Shares of the electric automaker have climbed a blowout 55% in the last three months, a notable turn for a stock that has struggled this year. As of last week, Tesla was practically flat for 2019 versus the S&P 500’s almost 26% gain.
But some investing pros, like Piper Jaffray’s Craig Johnson, feel the stock has run too far, too fast.
“The stock essentially stuck in a trading range between about 240 and the upper end of the range at 385,” the firm’s senior technical research analyst said Wednesday on CNBC’s “Trading Nation,” citing Tesla’s five-year chart.
Tesla shares closed just below $330 on Friday.
“Having had a huge run up, as you look at the chart, it’s now gotten to be short-term overbought and I’m starting to see momentum slip,” Johnson said. “I’m taking money out of this stock here, waiting for this stock to come back down toward the lower end of that trading range at 290, at minimum.”
Michael Binger, president of independent money management firm Gradient Investments, said he’d also consider taking a position in Tesla under the $300 per share level.
“If the stock pulled below $300 a share, we would certainly be willing to take a look at it,” he said in the same “Trading Nation'” interview. “To me, [the Cybertruck] is more of a sideshow here. Elon’s tweeting about orders, but I’ll tell you, to get an order down you only have to put 100 bucks down, so I don’t put a lot of merit into orders. And we really won’t know if Cybertruck’s going to be a big hit or not until 2022, so it’s a long way off.”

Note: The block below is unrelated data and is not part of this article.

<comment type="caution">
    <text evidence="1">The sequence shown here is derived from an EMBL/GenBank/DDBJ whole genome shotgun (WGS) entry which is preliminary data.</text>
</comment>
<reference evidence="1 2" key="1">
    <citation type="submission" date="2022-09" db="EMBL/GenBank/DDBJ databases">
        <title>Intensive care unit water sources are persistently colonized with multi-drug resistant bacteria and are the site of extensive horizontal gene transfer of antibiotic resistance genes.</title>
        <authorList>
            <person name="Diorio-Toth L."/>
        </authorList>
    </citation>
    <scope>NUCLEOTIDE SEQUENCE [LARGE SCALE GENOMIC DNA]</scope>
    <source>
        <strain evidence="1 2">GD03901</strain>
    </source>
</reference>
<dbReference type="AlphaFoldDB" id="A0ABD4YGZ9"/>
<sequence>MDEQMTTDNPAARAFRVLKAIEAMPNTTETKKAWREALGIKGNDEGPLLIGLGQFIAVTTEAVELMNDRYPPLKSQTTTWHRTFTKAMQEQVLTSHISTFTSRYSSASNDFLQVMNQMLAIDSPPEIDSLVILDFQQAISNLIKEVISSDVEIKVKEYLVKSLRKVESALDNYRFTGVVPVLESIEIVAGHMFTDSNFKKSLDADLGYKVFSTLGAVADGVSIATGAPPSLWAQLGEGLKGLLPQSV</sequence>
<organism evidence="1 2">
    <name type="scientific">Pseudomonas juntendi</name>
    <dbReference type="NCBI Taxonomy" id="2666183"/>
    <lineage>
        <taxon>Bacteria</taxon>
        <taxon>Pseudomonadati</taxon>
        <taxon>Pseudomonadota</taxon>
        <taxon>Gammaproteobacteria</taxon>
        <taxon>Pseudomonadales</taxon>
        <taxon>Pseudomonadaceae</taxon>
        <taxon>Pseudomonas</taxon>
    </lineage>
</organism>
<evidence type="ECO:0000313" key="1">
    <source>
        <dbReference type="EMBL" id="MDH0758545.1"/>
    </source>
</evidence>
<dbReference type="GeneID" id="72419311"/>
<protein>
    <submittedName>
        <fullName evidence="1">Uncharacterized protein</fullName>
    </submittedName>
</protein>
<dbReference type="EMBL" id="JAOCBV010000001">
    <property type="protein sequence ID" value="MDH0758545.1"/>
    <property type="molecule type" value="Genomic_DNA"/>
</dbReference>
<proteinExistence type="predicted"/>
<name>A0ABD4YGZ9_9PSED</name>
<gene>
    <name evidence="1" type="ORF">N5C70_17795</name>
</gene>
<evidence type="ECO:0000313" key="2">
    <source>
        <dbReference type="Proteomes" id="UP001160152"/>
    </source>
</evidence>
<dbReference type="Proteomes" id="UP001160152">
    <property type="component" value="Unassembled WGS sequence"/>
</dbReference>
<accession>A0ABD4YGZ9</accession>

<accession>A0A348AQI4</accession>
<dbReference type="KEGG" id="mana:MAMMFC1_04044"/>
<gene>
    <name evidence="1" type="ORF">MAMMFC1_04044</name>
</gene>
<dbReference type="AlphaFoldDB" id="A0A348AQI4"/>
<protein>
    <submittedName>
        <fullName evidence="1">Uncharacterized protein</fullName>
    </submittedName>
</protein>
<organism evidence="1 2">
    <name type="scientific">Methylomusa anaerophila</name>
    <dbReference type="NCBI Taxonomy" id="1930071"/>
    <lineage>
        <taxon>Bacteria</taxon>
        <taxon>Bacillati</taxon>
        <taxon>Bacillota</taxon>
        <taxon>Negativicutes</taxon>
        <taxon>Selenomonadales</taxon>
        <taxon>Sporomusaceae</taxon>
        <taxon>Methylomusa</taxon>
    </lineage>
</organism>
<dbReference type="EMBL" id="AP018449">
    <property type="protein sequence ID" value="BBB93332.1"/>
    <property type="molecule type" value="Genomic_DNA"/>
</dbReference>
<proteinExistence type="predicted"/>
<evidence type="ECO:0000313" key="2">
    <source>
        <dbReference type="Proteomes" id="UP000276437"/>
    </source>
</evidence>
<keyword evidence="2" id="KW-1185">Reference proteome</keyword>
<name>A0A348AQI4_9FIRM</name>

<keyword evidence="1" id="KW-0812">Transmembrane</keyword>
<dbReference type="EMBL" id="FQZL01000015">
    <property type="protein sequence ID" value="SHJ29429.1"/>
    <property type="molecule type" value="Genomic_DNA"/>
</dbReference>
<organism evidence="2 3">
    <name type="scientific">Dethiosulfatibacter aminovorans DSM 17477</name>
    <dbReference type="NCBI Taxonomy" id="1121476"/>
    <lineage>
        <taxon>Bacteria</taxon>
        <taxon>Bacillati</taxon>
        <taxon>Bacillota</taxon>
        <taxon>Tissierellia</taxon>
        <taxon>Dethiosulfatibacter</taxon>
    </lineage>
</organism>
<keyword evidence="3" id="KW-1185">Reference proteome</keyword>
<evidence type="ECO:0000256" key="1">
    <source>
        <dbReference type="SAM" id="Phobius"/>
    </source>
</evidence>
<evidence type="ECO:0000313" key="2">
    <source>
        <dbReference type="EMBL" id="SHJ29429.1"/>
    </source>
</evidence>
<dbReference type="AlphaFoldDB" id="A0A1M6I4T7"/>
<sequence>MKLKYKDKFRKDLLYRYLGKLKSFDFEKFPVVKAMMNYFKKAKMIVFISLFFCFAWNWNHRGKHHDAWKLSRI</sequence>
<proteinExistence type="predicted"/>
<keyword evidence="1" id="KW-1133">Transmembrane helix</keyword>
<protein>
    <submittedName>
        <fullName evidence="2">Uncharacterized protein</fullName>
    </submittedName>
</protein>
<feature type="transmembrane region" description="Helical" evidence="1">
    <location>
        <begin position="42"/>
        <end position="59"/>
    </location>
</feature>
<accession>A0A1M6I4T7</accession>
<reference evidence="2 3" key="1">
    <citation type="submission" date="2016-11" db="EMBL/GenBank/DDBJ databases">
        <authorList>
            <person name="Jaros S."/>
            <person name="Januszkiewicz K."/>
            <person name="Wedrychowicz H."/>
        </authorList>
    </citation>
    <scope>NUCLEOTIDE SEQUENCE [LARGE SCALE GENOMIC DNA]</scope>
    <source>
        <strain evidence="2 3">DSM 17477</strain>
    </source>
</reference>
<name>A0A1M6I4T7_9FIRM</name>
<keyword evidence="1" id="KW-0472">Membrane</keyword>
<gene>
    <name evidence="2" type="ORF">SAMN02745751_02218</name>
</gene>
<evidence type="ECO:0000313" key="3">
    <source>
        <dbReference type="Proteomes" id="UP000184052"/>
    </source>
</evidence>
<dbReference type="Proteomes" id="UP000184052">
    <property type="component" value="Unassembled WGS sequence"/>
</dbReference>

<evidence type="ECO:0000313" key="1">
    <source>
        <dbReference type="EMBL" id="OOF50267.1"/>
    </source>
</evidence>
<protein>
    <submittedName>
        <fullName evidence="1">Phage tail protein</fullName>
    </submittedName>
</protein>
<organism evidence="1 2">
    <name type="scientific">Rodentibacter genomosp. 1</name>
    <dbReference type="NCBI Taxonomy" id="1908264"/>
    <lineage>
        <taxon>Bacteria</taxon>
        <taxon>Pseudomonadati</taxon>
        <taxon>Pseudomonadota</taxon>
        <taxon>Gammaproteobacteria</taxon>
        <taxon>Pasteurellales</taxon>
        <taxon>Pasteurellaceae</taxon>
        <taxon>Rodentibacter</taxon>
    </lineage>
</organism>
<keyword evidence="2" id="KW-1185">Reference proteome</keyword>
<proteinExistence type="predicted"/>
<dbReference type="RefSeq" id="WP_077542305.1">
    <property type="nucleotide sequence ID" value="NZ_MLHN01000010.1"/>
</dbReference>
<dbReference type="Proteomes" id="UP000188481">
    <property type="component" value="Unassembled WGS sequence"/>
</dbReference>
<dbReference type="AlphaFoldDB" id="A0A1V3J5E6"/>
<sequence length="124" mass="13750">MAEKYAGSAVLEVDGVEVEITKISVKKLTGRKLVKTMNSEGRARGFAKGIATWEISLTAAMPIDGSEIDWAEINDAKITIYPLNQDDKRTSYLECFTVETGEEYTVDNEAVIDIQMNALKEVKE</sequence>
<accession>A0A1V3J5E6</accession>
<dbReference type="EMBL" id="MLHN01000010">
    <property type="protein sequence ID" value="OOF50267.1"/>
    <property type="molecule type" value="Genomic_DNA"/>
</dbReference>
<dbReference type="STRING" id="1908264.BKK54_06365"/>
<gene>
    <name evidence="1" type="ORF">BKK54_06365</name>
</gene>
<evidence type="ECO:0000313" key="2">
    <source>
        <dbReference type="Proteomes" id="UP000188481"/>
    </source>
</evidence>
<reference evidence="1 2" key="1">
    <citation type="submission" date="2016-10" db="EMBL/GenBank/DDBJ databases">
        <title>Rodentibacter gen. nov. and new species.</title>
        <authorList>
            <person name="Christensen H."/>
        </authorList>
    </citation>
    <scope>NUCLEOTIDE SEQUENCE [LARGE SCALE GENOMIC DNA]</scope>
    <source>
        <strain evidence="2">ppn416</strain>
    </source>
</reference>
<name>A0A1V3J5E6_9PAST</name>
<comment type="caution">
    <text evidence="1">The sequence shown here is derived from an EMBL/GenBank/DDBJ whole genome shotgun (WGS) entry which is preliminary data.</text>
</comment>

Where Binger found more to praise was across the rest of Tesla’s business, where the company’s fundamentals have been quietly improving.
“What I do like in the story is what’s happening elsewhere in the company. Their total vehicle deliveries is going from about 360,000 this year to 650,000 units two years down the road. Their revenue is forecast to grow 20%-plus for the next several years. They’re actually going to have positive earnings next year, and in 2021, they’re forecast to earn $10 per share,” Binger said.
Add in the potential for Tesla to make $2 billion in free cash flow in 2021, and Binger wasn’t a total bear on the polarizing stock.
“I’ll tell you what: This is a story where I think the rest of the business outside of the Cybertruck is moving forward,” the investor said. “You couldn’t even think about a valuation in the past, and now you can. So, it’s a growth story, it’s outside of the tech and the cloud computing area, so, below 300, I would certainly be willing to take a look at it.”